On the second day, we crossed the European-Asian landmark and passed through the Ural mountains. Honestly speaking, i had expected something more impressive and some sloping hills, and within a few hours, we had left the mountains behind us to began to traval through the immense Taiga (forest in Russian). The landscape was dominated by birches and pine trees.
My fellow passengers were nice. Some of them spoke English, so i able to chat the hours away. The ipod which i had received as birthday present from Barbara also helped in the boring moments
On May 9th i arrived in Novosibirsk. This day is also the celebration on Russia's victory over Nazi Germany, and one of the most important holidays in Russia.
Schatje, thanks for resizing the pictures for me! Love you!
View from the train as we were entering the Urals
One of the many stops were people were able to buy some refreshments or other useful items
I was located in the last wagon
This is what the inside looked like. Nothing changed in the last 40 years, pure nostalgia!
The highway from Novosibirsk to Tomsk.
One of my camping places.
This sort of camping in actually not recommended as these woods are crawling with ticks.
A safer place is to camp on open farm lands (but trying to find one is a completely dirrerent story...)
As mentioned in my previous message, i arrived in Lviv on Thursday April 22nd. I had so hoped to have a warm spring by now, but the reality was that I entered the Ukraine in cold conditions, even ice rain I had sent Oleg an sms that i was close to Lviv; he was waiting for me on the outskirts with his mini van. We managed to load the bike and bags into the car and comfortably i drove through hectic traffic to Oleg's new place he had only moved in the day before. I met with his team of translators the following day in Oleg's new office which he was going to move into that Saterday. It was especially nice to meet Maria and Serhiy (holding their kids in the picture below), who worked with me during my days in SDL. In between Oleg found some time to show me around the city and organize me a train ticket to Novosibirsk. On Saterday, I strolled around beautiful old Lviv, a city dating back to the 13th century.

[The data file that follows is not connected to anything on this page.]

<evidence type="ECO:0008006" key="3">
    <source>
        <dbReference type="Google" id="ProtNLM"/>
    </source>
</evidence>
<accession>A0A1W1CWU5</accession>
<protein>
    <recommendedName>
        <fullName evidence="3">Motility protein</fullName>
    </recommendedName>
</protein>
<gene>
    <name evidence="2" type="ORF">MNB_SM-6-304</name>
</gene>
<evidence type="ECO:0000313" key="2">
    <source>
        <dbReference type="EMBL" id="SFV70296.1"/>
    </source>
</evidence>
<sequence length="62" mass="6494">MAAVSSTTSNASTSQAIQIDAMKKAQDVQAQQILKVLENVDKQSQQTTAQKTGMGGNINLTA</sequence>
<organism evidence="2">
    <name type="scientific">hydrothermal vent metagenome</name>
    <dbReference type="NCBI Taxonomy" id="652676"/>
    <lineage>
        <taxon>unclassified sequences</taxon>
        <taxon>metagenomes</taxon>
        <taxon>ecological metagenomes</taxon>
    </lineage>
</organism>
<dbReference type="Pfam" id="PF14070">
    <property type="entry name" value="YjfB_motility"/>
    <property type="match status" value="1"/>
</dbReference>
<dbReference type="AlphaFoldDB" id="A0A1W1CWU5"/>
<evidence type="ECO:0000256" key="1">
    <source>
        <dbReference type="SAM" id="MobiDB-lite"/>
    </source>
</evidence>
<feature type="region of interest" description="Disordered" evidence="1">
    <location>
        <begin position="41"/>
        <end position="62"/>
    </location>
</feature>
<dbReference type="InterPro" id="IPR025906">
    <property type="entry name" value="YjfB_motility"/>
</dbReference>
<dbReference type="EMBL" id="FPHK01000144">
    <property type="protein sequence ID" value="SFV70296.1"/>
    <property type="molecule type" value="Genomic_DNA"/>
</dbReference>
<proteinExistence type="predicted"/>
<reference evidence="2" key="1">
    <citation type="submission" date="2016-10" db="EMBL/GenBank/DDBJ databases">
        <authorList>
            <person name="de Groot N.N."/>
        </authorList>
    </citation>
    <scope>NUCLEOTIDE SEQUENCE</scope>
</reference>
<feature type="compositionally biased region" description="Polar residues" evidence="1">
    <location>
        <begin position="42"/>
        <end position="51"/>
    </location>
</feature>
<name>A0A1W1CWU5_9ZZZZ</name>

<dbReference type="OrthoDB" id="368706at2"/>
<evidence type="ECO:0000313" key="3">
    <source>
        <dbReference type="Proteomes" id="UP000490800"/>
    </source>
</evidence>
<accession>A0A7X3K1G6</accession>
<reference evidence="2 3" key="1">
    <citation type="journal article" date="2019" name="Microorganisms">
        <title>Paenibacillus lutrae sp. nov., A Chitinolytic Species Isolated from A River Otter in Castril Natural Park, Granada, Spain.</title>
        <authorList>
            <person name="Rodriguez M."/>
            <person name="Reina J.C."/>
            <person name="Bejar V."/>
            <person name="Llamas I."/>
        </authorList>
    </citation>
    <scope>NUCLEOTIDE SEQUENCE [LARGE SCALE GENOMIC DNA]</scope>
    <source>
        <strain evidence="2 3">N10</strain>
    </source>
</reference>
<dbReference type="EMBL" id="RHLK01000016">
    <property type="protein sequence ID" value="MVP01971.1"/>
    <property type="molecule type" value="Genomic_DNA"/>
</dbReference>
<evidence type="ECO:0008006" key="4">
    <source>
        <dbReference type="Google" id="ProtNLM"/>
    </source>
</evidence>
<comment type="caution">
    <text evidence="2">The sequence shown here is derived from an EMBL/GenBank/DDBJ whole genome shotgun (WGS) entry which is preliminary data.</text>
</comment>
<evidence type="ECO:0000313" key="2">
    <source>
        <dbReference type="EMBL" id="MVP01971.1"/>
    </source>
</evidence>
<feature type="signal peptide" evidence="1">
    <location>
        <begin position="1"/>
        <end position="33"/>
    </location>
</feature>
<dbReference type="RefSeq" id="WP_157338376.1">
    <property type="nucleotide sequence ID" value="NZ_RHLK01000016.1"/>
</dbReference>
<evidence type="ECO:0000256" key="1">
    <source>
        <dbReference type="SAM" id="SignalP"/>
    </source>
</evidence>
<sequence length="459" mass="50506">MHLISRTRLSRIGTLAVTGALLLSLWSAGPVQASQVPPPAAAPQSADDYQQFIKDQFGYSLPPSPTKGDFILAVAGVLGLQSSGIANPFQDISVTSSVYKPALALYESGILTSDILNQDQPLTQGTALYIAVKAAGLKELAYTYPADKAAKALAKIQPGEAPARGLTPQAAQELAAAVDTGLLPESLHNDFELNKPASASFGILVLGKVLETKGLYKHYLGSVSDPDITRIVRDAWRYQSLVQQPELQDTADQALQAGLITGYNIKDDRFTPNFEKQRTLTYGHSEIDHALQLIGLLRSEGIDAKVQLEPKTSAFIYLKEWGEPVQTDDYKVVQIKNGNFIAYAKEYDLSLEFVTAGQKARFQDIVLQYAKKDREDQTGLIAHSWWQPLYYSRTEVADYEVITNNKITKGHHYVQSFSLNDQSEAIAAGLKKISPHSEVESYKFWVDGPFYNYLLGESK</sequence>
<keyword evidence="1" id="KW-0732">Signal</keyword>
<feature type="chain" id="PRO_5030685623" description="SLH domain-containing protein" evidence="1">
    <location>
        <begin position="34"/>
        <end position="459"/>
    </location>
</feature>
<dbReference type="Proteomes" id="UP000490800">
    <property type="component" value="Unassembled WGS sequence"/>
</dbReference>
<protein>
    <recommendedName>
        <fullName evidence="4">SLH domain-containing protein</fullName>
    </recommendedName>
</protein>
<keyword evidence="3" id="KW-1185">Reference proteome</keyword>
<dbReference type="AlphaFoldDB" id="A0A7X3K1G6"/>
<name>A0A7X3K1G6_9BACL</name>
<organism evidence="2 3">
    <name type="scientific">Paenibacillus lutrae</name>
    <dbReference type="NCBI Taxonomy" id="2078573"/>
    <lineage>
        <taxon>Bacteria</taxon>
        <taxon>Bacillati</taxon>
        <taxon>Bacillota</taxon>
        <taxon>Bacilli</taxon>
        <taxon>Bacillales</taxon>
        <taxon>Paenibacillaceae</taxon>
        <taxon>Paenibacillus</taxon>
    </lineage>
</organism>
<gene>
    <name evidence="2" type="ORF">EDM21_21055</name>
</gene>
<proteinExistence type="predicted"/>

On Sunday, i started my 1000 km long biking experience through the Ukraine. Weather had improved by now, and temperatures were climbing overe 20 degrees. On the second day i was invited to Ivan's house. Ivan and his son Andriy are friends of Oleg and follow the same Ukrainian martial arts Oleg teaches in. Here too, i was met on the outskirts of town, and could throw my gear into the car and meet up wityh Andriy who escorted me to the house. Ivan made delicicious cherry tea from twigs and blossom cut from the tree.
The following days i had a strong tailwind which allowed me to do up to 150 km a day, I found beautifully hidden places to camp, mainly in the fields far away from the main road. On occansion i spent the night in people's yards, where i was given food in the morning. The more i continued east, the better the infrastructure became, I no longer had to swirl around pot holes or large cracks in the asphalt, which was a serieus issue in the west of the Ukraine.
On May 3rd, i arrived one day ahead of schedule in Kharkiv. Today, May 6th, I catch the train to Russia: 3 days on the train. I hope that 2 books and the ipod keep me from getting bored stiff
Some data: Total cycling days: 24 Total km: 2.941 Total cycling hours: 139 Altitude meters: 15.884
In the new office: Dennis (Oleg's brother), Maria, Serhiy, 2 translators (whose names I have fogotten ) and Oleg.
Lviv. The old part was built in the Austria-Hungarian kingdom era.
One of Lviv's many beautiful churches. On these first wearm weekend of the year, many wedding ceremonies took place.
A refreshing cold beer
A snap shot: the guy in front painting and in the back ground one of the many newly weds posing for the photographer.
Ivan, the host, on the right, posing with Andriy standing next to me. The other people are friends of the family who chauffeured my bags to the house.